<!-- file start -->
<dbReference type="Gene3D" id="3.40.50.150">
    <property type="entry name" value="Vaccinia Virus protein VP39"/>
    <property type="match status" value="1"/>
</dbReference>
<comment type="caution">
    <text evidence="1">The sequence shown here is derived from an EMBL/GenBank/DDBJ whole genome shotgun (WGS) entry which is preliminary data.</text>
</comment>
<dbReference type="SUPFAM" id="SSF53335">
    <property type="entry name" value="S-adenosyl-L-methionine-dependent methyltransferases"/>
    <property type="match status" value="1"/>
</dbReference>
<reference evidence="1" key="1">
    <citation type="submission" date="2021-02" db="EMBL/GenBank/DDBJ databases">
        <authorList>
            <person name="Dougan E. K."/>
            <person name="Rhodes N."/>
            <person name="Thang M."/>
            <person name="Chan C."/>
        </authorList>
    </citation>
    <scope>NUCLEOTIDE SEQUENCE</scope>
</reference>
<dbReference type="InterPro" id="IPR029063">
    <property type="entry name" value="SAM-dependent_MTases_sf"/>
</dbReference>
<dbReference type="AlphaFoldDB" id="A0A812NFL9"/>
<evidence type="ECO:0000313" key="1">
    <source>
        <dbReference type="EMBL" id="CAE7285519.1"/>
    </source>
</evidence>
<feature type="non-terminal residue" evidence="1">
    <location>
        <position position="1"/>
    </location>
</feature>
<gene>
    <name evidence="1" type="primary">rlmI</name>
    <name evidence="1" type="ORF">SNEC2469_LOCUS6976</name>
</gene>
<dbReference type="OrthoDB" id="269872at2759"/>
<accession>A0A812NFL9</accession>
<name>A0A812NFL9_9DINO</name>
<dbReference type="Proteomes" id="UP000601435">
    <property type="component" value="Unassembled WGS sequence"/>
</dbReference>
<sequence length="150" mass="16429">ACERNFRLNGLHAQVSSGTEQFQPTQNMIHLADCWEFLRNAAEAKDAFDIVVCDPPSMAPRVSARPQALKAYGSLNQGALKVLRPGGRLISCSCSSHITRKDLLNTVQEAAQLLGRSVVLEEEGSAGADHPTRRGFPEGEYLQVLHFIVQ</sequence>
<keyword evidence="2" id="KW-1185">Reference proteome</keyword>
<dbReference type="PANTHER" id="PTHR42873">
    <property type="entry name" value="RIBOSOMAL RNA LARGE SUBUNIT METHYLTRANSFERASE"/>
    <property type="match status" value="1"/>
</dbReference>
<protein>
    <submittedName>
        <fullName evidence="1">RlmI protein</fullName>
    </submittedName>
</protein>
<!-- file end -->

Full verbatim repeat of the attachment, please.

<dbReference type="Gene3D" id="3.40.50.150">
    <property type="entry name" value="Vaccinia Virus protein VP39"/>
    <property type="match status" value="1"/>
</dbReference>
<comment type="caution">
    <text evidence="1">The sequence shown here is derived from an EMBL/GenBank/DDBJ whole genome shotgun (WGS) entry which is preliminary data.</text>
</comment>
<dbReference type="SUPFAM" id="SSF53335">
    <property type="entry name" value="S-adenosyl-L-methionine-dependent methyltransferases"/>
    <property type="match status" value="1"/>
</dbReference>
<reference evidence="1" key="1">
    <citation type="submission" date="2021-02" db="EMBL/GenBank/DDBJ databases">
        <authorList>
            <person name="Dougan E. K."/>
            <person name="Rhodes N."/>
            <person name="Thang M."/>
            <person name="Chan C."/>
        </authorList>
    </citation>
    <scope>NUCLEOTIDE SEQUENCE</scope>
</reference>
<dbReference type="InterPro" id="IPR029063">
    <property type="entry name" value="SAM-dependent_MTases_sf"/>
</dbReference>
<dbReference type="AlphaFoldDB" id="A0A812NFL9"/>
<evidence type="ECO:0000313" key="1">
    <source>
        <dbReference type="EMBL" id="CAE7285519.1"/>
    </source>
</evidence>
<feature type="non-terminal residue" evidence="1">
    <location>
        <position position="1"/>
    </location>
</feature>
<gene>
    <name evidence="1" type="primary">rlmI</name>
    <name evidence="1" type="ORF">SNEC2469_LOCUS6976</name>
</gene>
<dbReference type="OrthoDB" id="269872at2759"/>
<accession>A0A812NFL9</accession>
<name>A0A812NFL9_9DINO</name>
<dbReference type="Proteomes" id="UP000601435">
    <property type="component" value="Unassembled WGS sequence"/>
</dbReference>
<sequence length="150" mass="16429">ACERNFRLNGLHAQVSSGTEQFQPTQNMIHLADCWEFLRNAAEAKDAFDIVVCDPPSMAPRVSARPQALKAYGSLNQGALKVLRPGGRLISCSCSSHITRKDLLNTVQEAAQLLGRSVVLEEEGSAGADHPTRRGFPEGEYLQVLHFIVQ</sequence>
<keyword evidence="2" id="KW-1185">Reference proteome</keyword>
<dbReference type="PANTHER" id="PTHR42873">
    <property type="entry name" value="RIBOSOMAL RNA LARGE SUBUNIT METHYLTRANSFERASE"/>
    <property type="match status" value="1"/>
</dbReference>
<protein>
    <submittedName>
        <fullName evidence="1">RlmI protein</fullName>
    </submittedName>
</protein>